What is "co-housing" -- and why has it become so popular so quickly in certain parts of the U.S.? And how is it different from assisted living, or nursing-home living, or communal living? On this edition of StudioTulsa, we speak with Melanie Fry and Jane Zemel, two Tulsans who are involved with the still-emerging movement to create a Tulsa Senior Co-Housing community.

On this edition of StudioTulsa, we speak with the filmmaker Kyle Ham, who grew up in Tulsa before studying theatre and film at DePauw University. Ham has a new movie out, his first feature, which he actually co-wrote with his former professor from DePauw University, playwright Steve Timm. That film is "Reparation" -- it's an award-winning independent motion picture about a troubled Air Force veteran who searches for clues to his lost memories in his daughter's artwork.

On this edition of StudioTulsa, we speak with Doug Henderson, an architectural photographer based here in Tulsa who has photographed, starting back in 2010, many different forts and castles along the coast of West Africa where, from the 1600s to the early 1800s, European traders imprisoned slaves until ships could carry them to the New World. Through these grim and rather under-documented structures, more than 12 million people passed in their shameful journey to slavery.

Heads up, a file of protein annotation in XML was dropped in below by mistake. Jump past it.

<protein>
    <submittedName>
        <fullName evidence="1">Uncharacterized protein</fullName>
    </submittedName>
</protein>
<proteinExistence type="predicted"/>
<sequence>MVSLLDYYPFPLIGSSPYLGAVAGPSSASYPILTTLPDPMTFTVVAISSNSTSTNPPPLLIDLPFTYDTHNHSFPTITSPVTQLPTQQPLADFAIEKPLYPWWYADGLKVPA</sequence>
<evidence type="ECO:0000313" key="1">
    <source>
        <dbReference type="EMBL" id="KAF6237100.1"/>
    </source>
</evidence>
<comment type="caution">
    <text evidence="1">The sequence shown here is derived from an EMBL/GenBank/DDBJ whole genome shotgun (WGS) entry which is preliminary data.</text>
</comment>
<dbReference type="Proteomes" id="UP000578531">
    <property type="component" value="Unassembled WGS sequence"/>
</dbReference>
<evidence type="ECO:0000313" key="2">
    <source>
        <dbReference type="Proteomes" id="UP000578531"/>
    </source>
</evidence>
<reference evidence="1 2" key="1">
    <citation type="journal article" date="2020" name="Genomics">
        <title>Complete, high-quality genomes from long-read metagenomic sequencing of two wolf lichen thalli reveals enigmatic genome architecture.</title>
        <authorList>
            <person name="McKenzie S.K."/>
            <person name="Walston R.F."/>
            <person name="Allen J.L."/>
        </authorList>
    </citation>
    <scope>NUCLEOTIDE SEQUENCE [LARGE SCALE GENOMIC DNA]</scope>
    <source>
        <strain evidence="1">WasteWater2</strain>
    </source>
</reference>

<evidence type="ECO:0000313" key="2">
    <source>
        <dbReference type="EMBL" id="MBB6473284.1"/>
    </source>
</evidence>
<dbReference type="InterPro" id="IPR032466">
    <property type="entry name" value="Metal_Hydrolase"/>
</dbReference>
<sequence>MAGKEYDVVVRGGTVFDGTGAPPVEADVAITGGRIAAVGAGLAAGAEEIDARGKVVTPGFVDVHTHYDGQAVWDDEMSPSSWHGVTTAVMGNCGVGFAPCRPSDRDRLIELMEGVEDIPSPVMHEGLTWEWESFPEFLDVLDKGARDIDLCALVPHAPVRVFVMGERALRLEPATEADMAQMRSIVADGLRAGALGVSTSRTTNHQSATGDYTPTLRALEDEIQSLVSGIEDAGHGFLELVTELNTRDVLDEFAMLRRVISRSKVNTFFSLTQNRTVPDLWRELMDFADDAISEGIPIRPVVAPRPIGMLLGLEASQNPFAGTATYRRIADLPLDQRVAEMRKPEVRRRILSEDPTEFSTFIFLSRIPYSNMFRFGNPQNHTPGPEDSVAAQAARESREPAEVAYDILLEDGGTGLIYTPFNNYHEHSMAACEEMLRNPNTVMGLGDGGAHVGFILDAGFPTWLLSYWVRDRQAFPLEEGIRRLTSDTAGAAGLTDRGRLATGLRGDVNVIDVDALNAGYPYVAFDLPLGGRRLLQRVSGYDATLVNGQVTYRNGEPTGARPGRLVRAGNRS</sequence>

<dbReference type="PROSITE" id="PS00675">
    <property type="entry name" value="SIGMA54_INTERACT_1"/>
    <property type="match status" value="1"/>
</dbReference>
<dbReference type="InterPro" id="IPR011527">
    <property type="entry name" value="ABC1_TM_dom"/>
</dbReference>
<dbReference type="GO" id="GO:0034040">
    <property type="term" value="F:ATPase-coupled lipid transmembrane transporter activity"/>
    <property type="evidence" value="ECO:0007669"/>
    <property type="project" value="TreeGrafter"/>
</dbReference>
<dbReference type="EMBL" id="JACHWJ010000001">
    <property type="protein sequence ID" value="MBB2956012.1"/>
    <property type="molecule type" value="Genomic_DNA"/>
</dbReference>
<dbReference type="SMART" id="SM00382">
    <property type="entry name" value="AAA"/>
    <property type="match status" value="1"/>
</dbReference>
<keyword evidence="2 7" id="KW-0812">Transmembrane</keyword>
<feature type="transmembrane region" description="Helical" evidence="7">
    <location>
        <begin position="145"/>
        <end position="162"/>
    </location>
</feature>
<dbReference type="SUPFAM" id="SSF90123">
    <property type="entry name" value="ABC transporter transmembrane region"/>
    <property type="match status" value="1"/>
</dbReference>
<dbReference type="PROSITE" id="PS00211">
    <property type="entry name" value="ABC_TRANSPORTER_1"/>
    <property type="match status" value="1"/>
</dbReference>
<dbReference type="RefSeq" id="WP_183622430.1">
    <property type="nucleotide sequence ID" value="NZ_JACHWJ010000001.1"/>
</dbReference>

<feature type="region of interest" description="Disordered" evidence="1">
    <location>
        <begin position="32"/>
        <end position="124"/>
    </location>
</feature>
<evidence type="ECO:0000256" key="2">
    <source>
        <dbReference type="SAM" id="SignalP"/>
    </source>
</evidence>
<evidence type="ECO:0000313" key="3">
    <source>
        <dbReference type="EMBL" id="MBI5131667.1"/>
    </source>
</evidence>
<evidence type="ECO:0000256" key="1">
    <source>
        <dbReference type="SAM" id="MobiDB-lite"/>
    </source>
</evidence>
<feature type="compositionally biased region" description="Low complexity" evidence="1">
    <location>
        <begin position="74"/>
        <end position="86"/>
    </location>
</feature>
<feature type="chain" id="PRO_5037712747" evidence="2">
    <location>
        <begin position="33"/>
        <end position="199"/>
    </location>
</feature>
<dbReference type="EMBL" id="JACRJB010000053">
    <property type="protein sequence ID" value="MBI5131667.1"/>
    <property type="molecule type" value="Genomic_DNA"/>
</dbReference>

StudioTulsa is currently offering several hour-long conversations and lectures that were presented earlier this summer at the Aspen Ideas Festival. These programs were recorded by Minnesota Public Radio; we at KWGS-FM appreciate the opportunity to share them with our listeners, courtesy of MPR. Please note that these Aspen Ideas programs will begin at 11am on weekdays; not at our usual air-time of 11:30am.

We will return with normal StudioTulsa programming on Tuesday the 6th.

On this edition of StudioTulsa, we speak with Alton Carter, an Oklahoma Book Award-winning author whose memoir, "The Boy Who Carried Bricks," was originally published in 2015. It's a painful-to-read yet ultimately uplifting autobiography that details Carter's growing up in smalltown Oklahoma. Carter will be participating in the upcoming "Chapters" event at the TCCL's Hardesty Regional Library, on September 8th at 6:30pm; this event is a fundraiser in support of adult literacy programs, and the deadline to register for it is September 1st.

On this installment of ST, we welcome Scott Stulen, the newly arrived Director of the Philbrook Museum of Art here in Tulsa. Formerly, Stulen was the Curator of Audience Experiences and Performance at the Indianapolis Museum of Art (IMA); he officially joined the staff at Philbrook earlier this week.